But it’s not: and there’s the rub. The voice is there, but not the charisma that made them the legends no one else can match.
Songs for Nobodies is a pleasant and absorbing entertainment from a talented singer. But it fails to move or mesmerise.

Another hanging offence

From The Age today: “Despite handing over cash, the man stunned the IT consultant about five times ….”
No, the man who did the stunning did not hand over cash – but that’s how it reads.
Another hanging modifier uncorrected by the writer or the subs. Or maybe they just don’t understand.

A super ‘Spray

Why the two women sitting next to me at the Princess Theatre left at interval and never returned remains an unfathomable mystery. How could anyone not stay to the very end of Hairspray – one of the most entertaining, joyous and energetic shows to hit our stages for some time?
This is Grease on steroids, and set very much in the same era. It is loud (perhaps over-loud in places), raucous and frenetic. It also has a plot that builds well beyond the basic musical comedy storyline (misfit girl dreams of fame etc etc plus girl meets boy, loses boy, regains boy) and delves deeply into the apartheid that riddled the US for far too long.
Added fun and pleasure come from the show’s extraordinary use of animation with cartoon characters and scene settings springing into larger than life all around the main action. Who could forget the police divvy van which whisks everyone off to jail at the close of the first half? And what about that magical Astaire and Rogers dance scene that was such a show-stopper that the two actors (Trevor Ashley and Grant Piro) themselves were convulsed in laughter?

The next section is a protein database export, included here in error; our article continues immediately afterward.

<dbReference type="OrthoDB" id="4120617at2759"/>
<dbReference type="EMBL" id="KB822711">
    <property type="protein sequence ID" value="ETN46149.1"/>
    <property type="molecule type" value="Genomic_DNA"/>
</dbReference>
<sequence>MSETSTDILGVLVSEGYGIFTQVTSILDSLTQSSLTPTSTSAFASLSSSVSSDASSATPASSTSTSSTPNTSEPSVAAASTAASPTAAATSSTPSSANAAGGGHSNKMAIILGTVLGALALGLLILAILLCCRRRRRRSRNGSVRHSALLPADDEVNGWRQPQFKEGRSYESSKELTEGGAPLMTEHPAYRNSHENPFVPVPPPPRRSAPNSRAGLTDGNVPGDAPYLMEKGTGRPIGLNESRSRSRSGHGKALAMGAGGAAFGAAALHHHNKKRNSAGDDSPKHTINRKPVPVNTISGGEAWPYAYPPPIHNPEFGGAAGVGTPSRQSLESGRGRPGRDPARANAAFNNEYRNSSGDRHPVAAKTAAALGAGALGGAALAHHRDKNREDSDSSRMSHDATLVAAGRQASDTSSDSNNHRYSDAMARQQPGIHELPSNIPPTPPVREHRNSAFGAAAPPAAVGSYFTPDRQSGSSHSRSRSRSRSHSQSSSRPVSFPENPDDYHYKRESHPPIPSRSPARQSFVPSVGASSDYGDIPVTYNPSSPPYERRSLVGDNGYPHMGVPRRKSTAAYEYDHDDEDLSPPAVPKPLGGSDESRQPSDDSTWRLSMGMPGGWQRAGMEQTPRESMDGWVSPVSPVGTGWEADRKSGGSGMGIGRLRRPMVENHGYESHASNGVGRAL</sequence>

The energy of every cast member is amazing but none more so than Jaz Flowers as Tracy Turnblad, who was still jiving away well after the rest of the cast had left the stage. And as for Trevor Ashley, well, it’s still hard to believe that there is a man inside the skin of the oversize and outrageous Edna Turnblad.
Little wonder that this show has swept all awards before it. All credit to dance whizz and director David Atkins for maintaining the Broadway standard for this all-Australian production. Something not to be missed – or to be abandoned at interval.

Are you ready to write?

Are you about to put pen to paper or thump the keyboard?
Maybe pause to think and consider this piece by Michelle Griffin in The Age.
It contains some cautionary words that many would do well to heed.
http://www.theage.com.au/entertainment/books/why-writers-should-celebrate-readers-20101105-17hji.html

Wrong shape

The Herald Sun‘s Sunday Life cookery writer, Karen Martini, is asking her understandably devout followers to fold slices of beef into coronets. Seems someone has inserted an extra letter, especially when one studies the picture of the desired result.
Those nibbles are cornet-shaped, which makes much more sense when being asked to fold the meat.
Coronets need rolling or hollowing, not folding.

Hanging horror

The dreaded hanging modifier is spreading. A frequent blot on TV news reports, it today appeared in the Age sport section.
According to writer Jesse Hogan (and the sub-editors who let it through) “After posting a paltry 8-133, Sri Lanka coasted past the target with seven wickets and 21 balls to spare thanks to masterful captain Kumar Sangakara ….”
What should have appeared is “After Australia posted a paltry 8-133, Sri Lanka coasted etc …”
Much better than the nonsense that was published.